Review: John Garcia – 'The Coyote Who Spoke In Tongues'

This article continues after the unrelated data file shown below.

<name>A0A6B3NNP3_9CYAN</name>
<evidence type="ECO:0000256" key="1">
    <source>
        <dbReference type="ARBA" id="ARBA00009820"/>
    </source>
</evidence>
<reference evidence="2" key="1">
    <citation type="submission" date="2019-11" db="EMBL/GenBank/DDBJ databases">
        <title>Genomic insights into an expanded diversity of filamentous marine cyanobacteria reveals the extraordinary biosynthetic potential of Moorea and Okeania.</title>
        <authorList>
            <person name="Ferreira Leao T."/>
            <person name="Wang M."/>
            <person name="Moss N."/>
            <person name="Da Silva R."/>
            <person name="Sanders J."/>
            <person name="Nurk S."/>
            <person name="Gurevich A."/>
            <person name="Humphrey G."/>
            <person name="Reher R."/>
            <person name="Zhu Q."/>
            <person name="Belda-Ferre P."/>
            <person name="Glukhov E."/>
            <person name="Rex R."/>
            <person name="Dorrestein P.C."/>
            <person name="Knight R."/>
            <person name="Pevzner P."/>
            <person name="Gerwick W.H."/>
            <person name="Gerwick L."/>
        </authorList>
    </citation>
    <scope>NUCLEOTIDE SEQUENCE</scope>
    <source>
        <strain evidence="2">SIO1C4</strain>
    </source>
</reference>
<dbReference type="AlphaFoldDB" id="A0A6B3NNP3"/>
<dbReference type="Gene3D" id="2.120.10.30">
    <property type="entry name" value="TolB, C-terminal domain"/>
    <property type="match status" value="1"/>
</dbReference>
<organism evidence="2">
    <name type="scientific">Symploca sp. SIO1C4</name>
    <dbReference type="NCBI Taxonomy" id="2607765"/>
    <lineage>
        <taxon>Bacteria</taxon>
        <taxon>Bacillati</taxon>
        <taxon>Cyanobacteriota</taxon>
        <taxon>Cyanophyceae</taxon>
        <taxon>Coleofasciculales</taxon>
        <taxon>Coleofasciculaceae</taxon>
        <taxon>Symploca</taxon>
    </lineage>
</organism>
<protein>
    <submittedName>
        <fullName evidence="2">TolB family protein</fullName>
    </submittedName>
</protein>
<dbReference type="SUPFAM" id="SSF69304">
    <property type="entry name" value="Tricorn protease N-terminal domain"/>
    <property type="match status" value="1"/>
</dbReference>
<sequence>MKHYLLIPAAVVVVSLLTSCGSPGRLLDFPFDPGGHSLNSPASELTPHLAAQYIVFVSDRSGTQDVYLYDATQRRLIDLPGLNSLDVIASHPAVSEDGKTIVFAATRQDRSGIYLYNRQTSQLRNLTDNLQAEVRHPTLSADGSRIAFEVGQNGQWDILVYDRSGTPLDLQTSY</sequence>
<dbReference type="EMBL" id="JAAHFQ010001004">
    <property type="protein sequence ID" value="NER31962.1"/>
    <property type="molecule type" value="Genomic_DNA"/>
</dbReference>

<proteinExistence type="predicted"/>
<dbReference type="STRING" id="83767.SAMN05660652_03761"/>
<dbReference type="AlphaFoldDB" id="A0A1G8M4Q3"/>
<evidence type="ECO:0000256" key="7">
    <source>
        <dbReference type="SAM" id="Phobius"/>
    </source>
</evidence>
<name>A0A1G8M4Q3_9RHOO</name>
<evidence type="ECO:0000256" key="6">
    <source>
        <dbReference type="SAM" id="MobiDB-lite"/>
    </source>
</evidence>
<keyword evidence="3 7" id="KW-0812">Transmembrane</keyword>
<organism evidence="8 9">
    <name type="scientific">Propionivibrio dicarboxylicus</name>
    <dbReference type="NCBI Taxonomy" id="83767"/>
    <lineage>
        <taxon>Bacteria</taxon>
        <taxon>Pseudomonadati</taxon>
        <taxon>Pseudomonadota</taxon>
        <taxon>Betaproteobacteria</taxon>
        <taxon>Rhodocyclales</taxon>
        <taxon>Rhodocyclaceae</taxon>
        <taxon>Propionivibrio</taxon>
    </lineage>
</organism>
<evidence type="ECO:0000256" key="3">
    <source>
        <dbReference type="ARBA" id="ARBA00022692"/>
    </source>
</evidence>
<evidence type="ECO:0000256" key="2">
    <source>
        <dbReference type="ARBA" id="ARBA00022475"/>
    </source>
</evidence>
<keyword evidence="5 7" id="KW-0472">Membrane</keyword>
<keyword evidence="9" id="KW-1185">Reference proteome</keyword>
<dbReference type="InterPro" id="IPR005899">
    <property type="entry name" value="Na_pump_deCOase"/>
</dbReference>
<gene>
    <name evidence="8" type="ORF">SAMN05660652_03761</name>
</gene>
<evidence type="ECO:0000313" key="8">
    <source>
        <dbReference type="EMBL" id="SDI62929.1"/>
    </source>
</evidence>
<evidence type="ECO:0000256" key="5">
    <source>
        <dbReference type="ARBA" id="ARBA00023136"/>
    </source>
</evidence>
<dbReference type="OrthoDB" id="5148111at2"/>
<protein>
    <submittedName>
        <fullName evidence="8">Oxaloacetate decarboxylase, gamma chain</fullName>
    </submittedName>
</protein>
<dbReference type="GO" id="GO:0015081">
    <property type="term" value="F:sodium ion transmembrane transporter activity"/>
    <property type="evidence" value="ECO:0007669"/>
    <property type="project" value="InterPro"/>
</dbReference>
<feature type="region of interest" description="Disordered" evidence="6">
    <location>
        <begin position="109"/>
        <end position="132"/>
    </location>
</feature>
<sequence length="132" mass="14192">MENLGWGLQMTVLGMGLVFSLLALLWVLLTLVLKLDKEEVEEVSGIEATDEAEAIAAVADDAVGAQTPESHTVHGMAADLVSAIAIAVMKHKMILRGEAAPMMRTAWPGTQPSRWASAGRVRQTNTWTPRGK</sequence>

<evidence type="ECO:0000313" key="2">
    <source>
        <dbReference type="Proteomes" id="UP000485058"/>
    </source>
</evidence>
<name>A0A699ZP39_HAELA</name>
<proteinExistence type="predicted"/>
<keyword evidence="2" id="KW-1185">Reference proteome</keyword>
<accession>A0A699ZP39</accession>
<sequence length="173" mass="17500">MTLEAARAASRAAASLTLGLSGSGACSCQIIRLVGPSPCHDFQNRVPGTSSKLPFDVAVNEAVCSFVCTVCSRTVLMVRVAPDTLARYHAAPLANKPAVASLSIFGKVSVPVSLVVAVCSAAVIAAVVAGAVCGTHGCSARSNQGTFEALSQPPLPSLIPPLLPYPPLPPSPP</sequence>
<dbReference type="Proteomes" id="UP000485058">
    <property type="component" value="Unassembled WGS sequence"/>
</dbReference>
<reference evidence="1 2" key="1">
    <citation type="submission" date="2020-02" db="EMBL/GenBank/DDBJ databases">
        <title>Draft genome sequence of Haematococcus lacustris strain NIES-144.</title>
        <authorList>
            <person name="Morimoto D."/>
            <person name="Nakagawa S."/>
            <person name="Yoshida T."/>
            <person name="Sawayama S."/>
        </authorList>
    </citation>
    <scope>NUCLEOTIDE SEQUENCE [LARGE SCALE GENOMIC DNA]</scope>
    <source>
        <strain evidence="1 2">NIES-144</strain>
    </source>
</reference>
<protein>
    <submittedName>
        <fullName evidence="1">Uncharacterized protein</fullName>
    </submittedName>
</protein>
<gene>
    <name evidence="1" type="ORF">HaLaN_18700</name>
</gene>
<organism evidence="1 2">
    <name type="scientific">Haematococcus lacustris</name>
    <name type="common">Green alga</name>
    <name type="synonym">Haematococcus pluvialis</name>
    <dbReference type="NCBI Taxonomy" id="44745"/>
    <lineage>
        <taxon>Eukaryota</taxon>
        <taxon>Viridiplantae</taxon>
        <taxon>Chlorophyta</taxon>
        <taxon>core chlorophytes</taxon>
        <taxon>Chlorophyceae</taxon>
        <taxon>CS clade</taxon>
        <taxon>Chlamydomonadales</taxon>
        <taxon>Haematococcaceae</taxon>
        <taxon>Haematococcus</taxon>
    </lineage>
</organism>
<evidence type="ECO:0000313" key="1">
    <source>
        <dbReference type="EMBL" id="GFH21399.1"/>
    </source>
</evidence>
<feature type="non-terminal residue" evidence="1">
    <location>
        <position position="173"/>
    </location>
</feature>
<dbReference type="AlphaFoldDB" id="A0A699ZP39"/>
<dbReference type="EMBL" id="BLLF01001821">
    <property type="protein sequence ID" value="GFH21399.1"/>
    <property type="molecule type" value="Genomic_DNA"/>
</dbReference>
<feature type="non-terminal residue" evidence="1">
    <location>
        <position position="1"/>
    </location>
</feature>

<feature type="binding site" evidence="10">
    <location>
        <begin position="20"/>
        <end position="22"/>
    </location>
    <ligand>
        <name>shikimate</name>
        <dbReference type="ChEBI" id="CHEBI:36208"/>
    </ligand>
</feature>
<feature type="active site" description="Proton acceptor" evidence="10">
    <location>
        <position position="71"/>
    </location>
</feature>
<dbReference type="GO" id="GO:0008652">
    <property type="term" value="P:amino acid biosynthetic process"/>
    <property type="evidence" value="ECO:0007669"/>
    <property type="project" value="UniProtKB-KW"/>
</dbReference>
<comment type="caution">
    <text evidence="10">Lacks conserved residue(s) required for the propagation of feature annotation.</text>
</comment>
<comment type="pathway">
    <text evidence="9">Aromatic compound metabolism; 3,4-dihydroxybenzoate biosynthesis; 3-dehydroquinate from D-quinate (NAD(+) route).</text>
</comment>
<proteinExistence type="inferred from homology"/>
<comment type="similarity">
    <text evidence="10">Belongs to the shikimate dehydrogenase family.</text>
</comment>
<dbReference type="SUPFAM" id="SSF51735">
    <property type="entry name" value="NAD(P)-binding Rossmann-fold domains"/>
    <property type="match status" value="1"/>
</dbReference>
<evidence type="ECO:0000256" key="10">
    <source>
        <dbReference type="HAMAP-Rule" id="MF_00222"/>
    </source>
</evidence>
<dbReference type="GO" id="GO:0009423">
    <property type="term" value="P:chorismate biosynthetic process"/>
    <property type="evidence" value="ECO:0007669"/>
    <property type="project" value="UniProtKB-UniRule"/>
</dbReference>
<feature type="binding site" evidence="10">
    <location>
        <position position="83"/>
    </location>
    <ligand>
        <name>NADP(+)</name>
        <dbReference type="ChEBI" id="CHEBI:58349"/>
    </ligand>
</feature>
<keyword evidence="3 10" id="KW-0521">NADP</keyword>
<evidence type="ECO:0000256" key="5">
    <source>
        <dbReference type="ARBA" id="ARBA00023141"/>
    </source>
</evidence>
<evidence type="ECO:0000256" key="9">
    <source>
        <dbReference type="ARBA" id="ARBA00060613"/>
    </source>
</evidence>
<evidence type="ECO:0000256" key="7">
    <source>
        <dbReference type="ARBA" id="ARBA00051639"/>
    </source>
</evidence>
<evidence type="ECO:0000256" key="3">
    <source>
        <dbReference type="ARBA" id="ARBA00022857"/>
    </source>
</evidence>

is stoner rock. Coming three years after his debut solo album, John Garcia has toned down the fuzz for ‘The Coyote Who Spoke In Tongues’, as he goes full acoustic. A mix of laid back acoustic and, in places, angry acoustic. Basically, as far away from Ed Sheeran and every other twat with an acoustic guitar that is clogging up the airwaves as we speak. ‘Kylie’ is full on angry acoustic. Ehren Groban throttles the life out of his acoustic guitar as Garcia howls at the moon. ‘Kum Ba Yah’ it most certainly is not. During the five minutes, Garcia changes tactics constantly. The middle segment is relaxed and trippy with some soothing latin guitar, but soon gives way to more frantic strumming. Very cinematic in it’s execution, the track benefits from some tasty percussion from Greg Saenz, almost tribal in places. ‘Give Me 250ml’ has a rehearsal room vibe about it, like a band trying out new material before heading into the booth to lay it down full-on electric. Garcia sounds in great voice as he brings his world-weary rasp to the party. ‘The Hollingsworth Session’ has a stunning  guitar sound throughout, changing tempo on numerous occasions. It’s soft when it needs to be and, in places, is quite Morricone-esque. The low bass growl from Mike Pygmie, coupled with Saenz’s percussion, creates a smouldering atmosphere. I swear that I heard a fucking didgeridoo in there somewhere!. ‘Argleben II’ is a continuation of a track from Garcia’s self-titled debut, and is a front runner for standout track on ‘…Coyote’. A blissful five minutes with some beautiful arrangements that help the track soar. A track that simply gets better with each listen. John Garcia’s previous work is represented with stripped back, minimalistic versions of four Kyuss tracks; ‘Green Machine’, ‘Space Cadet’,’Gardenia’ and ‘El Rodeo’. Simplistic versions that stop you in your tracks as a flicker of recognition registers. ‘Gardenia’, in particular, is a track that spews forth from the speakers in all it’s fuzzed up glory. It couldn’t possibly work unplugged and slowed down? Think again sucker! Garcia totally transforms the song into a shortened and subtle piece of work. The version of ‘Space Cadet’ is perhaps the truest to the original, whereas ‘El Rodeo’ always had an air of mystery surrounding it. The doomy riffs on the original change to a middle eastern vibe on Garcia’s solo version. The sparse vocals are fraught and add to the tension that the music has cooked up. The melodies are the same, but without the wall of noise behind them. Again, the arrangements are stunning. An album for all seasons, from a man for all seasons. Worthy of anyone’s attention. Available now through Napalm Records Review: Dave Stott  ]]>

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